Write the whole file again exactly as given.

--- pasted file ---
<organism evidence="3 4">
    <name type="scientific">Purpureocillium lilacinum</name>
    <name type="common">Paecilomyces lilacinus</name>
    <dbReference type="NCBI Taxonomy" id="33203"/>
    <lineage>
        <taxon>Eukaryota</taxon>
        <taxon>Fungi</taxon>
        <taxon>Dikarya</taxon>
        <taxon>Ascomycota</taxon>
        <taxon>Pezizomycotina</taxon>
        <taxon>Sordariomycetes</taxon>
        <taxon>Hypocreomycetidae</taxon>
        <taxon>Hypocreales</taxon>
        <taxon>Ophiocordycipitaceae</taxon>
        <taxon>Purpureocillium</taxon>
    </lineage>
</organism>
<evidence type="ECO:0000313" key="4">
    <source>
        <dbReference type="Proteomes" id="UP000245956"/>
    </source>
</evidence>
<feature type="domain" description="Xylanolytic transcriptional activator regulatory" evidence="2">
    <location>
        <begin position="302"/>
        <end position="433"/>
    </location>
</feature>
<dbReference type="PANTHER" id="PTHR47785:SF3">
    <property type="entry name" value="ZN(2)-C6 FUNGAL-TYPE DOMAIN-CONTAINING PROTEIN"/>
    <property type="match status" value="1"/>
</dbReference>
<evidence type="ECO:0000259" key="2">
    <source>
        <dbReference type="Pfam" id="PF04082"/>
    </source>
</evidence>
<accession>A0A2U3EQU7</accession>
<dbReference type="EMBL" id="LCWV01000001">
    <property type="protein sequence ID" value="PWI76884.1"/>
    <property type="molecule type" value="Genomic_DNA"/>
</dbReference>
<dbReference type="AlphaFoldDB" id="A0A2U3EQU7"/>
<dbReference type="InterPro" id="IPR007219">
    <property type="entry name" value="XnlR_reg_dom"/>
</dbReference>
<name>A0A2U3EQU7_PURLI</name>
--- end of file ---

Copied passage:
<organism evidence="3 4">
    <name type="scientific">Purpureocillium lilacinum</name>
    <name type="common">Paecilomyces lilacinus</name>
    <dbReference type="NCBI Taxonomy" id="33203"/>
    <lineage>
        <taxon>Eukaryota</taxon>
        <taxon>Fungi</taxon>
        <taxon>Dikarya</taxon>
        <taxon>Ascomycota</taxon>
        <taxon>Pezizomycotina</taxon>
        <taxon>Sordariomycetes</taxon>
        <taxon>Hypocreomycetidae</taxon>
        <taxon>Hypocreales</taxon>
        <taxon>Ophiocordycipitaceae</taxon>
        <taxon>Purpureocillium</taxon>
    </lineage>
</organism>
<evidence type="ECO:0000313" key="4">
    <source>
        <dbReference type="Proteomes" id="UP000245956"/>
    </source>
</evidence>
<feature type="domain" description="Xylanolytic transcriptional activator regulatory" evidence="2">
    <location>
        <begin position="302"/>
        <end position="433"/>
    </location>
</feature>
<dbReference type="PANTHER" id="PTHR47785:SF3">
    <property type="entry name" value="ZN(2)-C6 FUNGAL-TYPE DOMAIN-CONTAINING PROTEIN"/>
    <property type="match status" value="1"/>
</dbReference>
<evidence type="ECO:0000259" key="2">
    <source>
        <dbReference type="Pfam" id="PF04082"/>
    </source>
</evidence>
<accession>A0A2U3EQU7</accession>
<dbReference type="EMBL" id="LCWV01000001">
    <property type="protein sequence ID" value="PWI76884.1"/>
    <property type="molecule type" value="Genomic_DNA"/>
</dbReference>
<dbReference type="AlphaFoldDB" id="A0A2U3EQU7"/>
<dbReference type="InterPro" id="IPR007219">
    <property type="entry name" value="XnlR_reg_dom"/>
</dbReference>
<name>A0A2U3EQU7_PURLI</name>